What is it about the natural environment that draws you in when planning and writing?
I find the natural world such a source of both inspiration and nourishment. It makes me feel alive, it reminds me to live in my body, it offers joy and calm and such pleasure to see all the things we haven’t yet lost. I always try to bring these feelings into my writing; I want reading my novels to feel like walking through a forest or swimming in the ocean, to offer a breath of fresh air and remind readers of the beauty that still remains in the world.

How much research did you do for this book? How much did you learn about wolves, rewilding, Scotland, etc.?
As I mentioned, I did a huge amount of research into what it means to be a wolf biologist, and into understanding the behaviour of wolves. I also researched the complex debate going on in Scotland about the need to reintroduce wolves in order to restore the ecosystem there – this is being argued by conservationists who can see the benefit such creatures would have on the environment, but opposed by agricultural figures who fear the damage wolves might do to the densely populated farming areas. As part of my research I went to Scotland and traipsed around the Highlands, exploring moors and mountains and the remaining ancient forests, tiny dwindling patches of forest that have survived since the Ice Age. I tried to imagine wolves running free, hunting the deer, moving them on and allowing the trees a chance to grow once more.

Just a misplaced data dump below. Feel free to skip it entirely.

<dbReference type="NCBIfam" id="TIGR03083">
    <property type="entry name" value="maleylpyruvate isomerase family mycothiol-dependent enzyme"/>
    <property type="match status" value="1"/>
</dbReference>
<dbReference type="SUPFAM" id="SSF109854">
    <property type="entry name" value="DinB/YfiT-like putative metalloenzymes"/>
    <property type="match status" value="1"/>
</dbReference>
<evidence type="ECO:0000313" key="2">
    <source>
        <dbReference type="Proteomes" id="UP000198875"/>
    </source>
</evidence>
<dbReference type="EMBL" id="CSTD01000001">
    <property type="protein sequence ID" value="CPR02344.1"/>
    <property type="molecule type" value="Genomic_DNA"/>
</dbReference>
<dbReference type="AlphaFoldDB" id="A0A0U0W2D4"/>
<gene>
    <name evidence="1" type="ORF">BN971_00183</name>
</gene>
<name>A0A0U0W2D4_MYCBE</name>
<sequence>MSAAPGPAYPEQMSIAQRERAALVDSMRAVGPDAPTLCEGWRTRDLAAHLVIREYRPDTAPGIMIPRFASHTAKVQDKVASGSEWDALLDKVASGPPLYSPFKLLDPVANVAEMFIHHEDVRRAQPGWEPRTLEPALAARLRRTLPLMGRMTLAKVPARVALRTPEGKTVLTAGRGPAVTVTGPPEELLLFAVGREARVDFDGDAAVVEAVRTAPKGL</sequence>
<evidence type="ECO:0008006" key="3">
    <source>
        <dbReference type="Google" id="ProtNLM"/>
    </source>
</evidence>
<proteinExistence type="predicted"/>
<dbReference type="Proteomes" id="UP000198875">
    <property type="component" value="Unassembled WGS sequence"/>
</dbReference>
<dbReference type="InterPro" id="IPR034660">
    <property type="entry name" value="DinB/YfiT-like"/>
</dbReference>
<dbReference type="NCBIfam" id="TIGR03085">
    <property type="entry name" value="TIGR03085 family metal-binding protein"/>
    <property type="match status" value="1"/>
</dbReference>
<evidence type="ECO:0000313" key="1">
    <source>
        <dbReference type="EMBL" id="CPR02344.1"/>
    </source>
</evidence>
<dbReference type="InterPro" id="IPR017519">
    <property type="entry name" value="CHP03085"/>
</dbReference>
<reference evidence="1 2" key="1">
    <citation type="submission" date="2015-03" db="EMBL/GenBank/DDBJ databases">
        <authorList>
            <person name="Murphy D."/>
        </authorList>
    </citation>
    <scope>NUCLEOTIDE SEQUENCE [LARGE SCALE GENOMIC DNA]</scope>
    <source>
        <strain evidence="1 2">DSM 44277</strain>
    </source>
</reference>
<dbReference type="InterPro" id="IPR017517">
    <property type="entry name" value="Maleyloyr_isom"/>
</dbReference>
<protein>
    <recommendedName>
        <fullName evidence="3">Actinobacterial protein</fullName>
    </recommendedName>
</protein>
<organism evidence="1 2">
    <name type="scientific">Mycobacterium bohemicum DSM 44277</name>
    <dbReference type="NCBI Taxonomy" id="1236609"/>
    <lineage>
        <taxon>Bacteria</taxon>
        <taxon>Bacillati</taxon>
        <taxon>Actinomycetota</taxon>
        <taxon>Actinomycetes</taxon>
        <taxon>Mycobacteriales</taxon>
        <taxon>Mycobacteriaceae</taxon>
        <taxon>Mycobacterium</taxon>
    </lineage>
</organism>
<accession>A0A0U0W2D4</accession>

Excitingly Claire Foy has been cast in the film adaptation of Migrations. If Once There Were Wolves were to be made into a movie, who do you imagine playing Inti and Aggie?
Inti and Aggie both have a lot of spunk. They’re ferocious and they don’t take any crap from anyone. So after watching Promising Young Woman, I could totally imagine Carey Mulligan playing the twins with a dry, fierce defiance.  

How did writing Once There Were Wolves differ from Migrations?
I think I wrote Migrations from a place of sadness and loneliness. I was craving connection and grieving the damage done to our planet. But Wolves has come from a different place. While still exploring the importance of connection with nature, I think this book came from a place of anger within me. I was so angry with what I could see happening in the world. I was angry with the mass slaughter of a beautiful species. And I was angry with our treatment of each other – specifically with the appalling domestic violence issue we are suffering in this country. So I wanted to write about these two issues that were making my blood boil, maybe to try and make sense of them. In a way Migrations is about forgiveness – Franny must forgive herself before she can find redemption – but Wolves is not about forgiveness at all, because I think there are some things that can’t and shouldn’t be forgiven. Instead, it’s about healing, about finding a way into a gentler, kinder space, and reaffirming our ability to save this planet.